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Sunday, November 02, 2003

Guardian Unlimited | World Latest | Rumsfeld: Helicopter Downing a Tragedy

Rumsfeld: Helicopter Downing a Tragedy

Sunday November 2, 2003 7:31 PM


AP Military Writer

WASHINGTON (AP) - Americans should view the deadly attack on an Army helicopter in Iraq as the tragic but inevitable cost of waging a long war, Defense Secretary Donald H. Rumsfeld said Sunday.

The shootdown of the CH-47 Chinook transport helicopter, killing 15 soldiers and injuring 21, underscores the difficulty of the military mission in Iraq but will not erode U.S. resolve, Rumsfeld said.

``It's clearly a tragic day for America,'' the defense chief told ABC's ``This Week.'' He added: ``In a long, hard war, we're going to have tragic days, as this is. But they're necessary. They're part of a war that's difficult and complicated.''

The strike was just south of Fallujah, a center of Sunni Muslim resistance to the U.S. occupation. Officials said the Chinook was carrying soldiers to Baghdad International Airport, where they were scheduled to catch flights out of the country for two weeks of vacation.

Only two days earlier, the U.S. military announced it was expanding its R&R program, increasing from 270 to 479 the number of soldiers flown out of Iraq for rest and recuperation in the United States. The soldiers are flown to Baghdad from numerous collection points inside Iraq.

In political terms, the attack added to pressure on the Bush administration to justify the mounting American death toll and to explain its strategy for getting out of Iraq. President Bush was on his Texas ranch Sunday, out of public sight.

An ABC-Washington Post poll Sunday found that 51 percent of those surveyed now disapprove of the way Bush is handling Iraq, while 47 percent approve. It is the first time in this poll that a majority disapproved.

Militarily, the strike highlighted the vulnerability of helicopters, especially the twin-rotor Chinook, which presents a relatively large target with little means of defense against missiles.

The attack was remarkable in several respects, not least for the fact that it was the single deadliest event of the war for U.S. troops, which began in March and appeared all but over by May 1 when President Bush declared the end to major combat operations.

Since then, at least 238 Americans have been killed in Iraq, mostly in small-scale attacks against troops on the ground.

The deadliest day for American troops in Iraq was March 23 when 28 died in numerous attacks as U.S. forces advanced toward Baghdad.

Sunday's attack was the second time in just over a week that an Army helicopter was downed. A Black Hawk helicopter was hit with ground fire on Oct. 25 near Tikrit, a center of Iraq's anti-U.S. insurgency, but no Americans were killed.

By targeting U.S. aircraft, the insurgents in Iraq stand a greater chance of killing sizable numbers of Americans in a single strike. They also take advantage of what Rumsfeld acknowledged was an enormous uncontrolled supply of surface-to-air missiles throughout the country.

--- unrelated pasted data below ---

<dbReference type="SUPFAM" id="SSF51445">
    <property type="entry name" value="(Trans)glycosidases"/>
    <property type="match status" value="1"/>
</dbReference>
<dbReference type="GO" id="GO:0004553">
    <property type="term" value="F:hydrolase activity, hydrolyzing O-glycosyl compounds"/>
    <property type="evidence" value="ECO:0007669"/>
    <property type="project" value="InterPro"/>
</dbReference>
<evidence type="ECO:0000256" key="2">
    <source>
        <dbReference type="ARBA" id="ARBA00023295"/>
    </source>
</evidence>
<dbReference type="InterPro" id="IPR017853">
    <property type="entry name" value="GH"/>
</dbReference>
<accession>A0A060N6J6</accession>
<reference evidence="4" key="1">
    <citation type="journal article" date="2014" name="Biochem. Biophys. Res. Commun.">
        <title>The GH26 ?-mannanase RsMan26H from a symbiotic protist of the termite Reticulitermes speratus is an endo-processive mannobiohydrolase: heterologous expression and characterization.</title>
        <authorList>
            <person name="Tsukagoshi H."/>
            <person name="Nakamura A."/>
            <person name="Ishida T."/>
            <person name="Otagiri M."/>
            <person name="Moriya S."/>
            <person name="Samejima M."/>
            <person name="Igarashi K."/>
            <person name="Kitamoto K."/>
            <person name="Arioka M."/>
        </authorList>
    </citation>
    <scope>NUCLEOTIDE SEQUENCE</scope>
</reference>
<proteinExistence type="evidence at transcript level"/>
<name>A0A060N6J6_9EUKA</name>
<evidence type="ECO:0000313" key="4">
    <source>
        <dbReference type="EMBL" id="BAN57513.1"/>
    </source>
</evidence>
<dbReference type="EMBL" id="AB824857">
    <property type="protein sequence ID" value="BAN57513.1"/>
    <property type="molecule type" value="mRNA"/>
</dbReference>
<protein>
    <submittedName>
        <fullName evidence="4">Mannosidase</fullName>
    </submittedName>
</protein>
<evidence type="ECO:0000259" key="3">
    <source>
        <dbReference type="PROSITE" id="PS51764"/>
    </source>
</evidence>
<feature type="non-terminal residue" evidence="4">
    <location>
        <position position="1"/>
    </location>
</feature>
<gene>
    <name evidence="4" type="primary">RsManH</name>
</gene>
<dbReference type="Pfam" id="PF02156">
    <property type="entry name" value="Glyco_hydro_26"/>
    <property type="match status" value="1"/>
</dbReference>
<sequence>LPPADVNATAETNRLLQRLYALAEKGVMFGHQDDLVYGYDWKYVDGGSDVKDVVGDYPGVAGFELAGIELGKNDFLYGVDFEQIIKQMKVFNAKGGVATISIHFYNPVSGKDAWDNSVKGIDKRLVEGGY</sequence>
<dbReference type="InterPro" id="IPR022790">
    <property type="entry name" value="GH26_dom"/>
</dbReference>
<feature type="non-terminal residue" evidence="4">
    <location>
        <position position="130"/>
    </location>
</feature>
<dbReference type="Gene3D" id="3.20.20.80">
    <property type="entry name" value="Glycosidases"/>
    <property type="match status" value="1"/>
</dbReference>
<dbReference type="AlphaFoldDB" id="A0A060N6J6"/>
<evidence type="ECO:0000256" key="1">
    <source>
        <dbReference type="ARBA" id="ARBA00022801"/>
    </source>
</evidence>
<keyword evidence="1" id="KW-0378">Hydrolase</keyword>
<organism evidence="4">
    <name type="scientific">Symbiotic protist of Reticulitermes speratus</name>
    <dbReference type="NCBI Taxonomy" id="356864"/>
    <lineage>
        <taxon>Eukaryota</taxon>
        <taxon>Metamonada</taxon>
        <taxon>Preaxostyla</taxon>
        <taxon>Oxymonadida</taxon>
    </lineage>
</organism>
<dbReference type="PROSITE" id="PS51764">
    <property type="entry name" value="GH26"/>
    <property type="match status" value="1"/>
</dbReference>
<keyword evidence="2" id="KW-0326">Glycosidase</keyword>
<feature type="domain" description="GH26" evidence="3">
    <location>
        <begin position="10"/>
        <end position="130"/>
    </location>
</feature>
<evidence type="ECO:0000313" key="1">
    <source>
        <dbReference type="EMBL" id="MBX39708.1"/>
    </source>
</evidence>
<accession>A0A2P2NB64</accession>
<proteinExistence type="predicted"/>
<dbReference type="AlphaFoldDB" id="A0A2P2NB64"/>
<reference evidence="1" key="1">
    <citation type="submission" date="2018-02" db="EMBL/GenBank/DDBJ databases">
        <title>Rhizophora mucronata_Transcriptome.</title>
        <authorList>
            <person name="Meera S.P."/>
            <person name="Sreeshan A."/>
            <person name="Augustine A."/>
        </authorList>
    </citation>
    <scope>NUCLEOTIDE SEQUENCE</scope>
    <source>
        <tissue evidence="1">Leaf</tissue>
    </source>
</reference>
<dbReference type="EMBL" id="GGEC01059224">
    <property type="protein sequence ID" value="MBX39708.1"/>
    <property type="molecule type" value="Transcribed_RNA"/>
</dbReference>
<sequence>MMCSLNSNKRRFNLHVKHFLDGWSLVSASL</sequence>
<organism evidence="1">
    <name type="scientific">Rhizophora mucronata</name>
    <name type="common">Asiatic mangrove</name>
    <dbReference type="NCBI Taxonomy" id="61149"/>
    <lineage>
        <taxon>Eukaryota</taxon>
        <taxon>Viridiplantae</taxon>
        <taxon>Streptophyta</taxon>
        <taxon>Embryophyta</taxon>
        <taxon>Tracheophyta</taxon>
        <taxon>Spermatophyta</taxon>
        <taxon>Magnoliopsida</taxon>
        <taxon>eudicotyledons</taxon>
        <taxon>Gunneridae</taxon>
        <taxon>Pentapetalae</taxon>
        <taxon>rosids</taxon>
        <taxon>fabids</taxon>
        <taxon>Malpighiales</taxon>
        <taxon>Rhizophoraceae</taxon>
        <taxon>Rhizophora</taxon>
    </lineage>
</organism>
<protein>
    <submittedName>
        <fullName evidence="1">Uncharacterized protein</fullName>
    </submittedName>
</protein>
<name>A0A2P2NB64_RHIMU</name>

There are ``more than hundreds'' of such missiles, Rumsfeld said. ``There are weapon caches all over that country. They were using schools, hospitals, mosques to hide weapons.'' L. Paul Bremer, the American administrator of Iraq, said the missiles number in the thousands.

Bremer and others have said repeatedly that a key to defeating the Iraqi insurgency is obtaining better, more timely intelligence about threats against American troops and their Iraqi supporters.

Rumsfeld said it remains unclear whether Saddam Hussein, the deposed Iraqi leader, has had a hand in coordinating the resistance to U.S. forces. He acknowledged that as long as Saddam remains at large there will be Iraqis who fear he eventually will be restored to power.

``We will get him,'' Rumsfeld said on ``Fox News Sunday.''

``And I suspect he's still in the country. And I suspect he's having a great deal of difficulty operating. And we'll eventually find him.''

Sen. Pat Roberts, R-Kan., chairman of the Senate Intelligence Committee, said on CNN's ``Late Edition'' that he believes Saddam is ``playing a role'' in the Iraqi insurgency, but he offered no details.

Sen. Joseph Biden, D-Del., said that although expanding the U.S. military presence in Iraq may be ``very, very unpopular'' with the American public, he believes that more U.S. troops may be needed while an Iraqi security force is built up.

``And we have to be prepared to go back to our European friends and say, `We need more help. We're willing to give you more say in the formation of this government. We're willing to give you more impact here,''' Biden said on CBS' ``Face the Nation.''

Rumsfeld said that at this point there is no need for additional U.S. forces. The ultimate aim, he said, is to put the Iraqis in charge of their own security. To that end, about 100,000 Iraqis have been trained for security duties - mainly police - and the goal is to have about 200,000.

Guardian Unlimited | World Latest | Rumsfeld: Helicopter Downing a Tragedy

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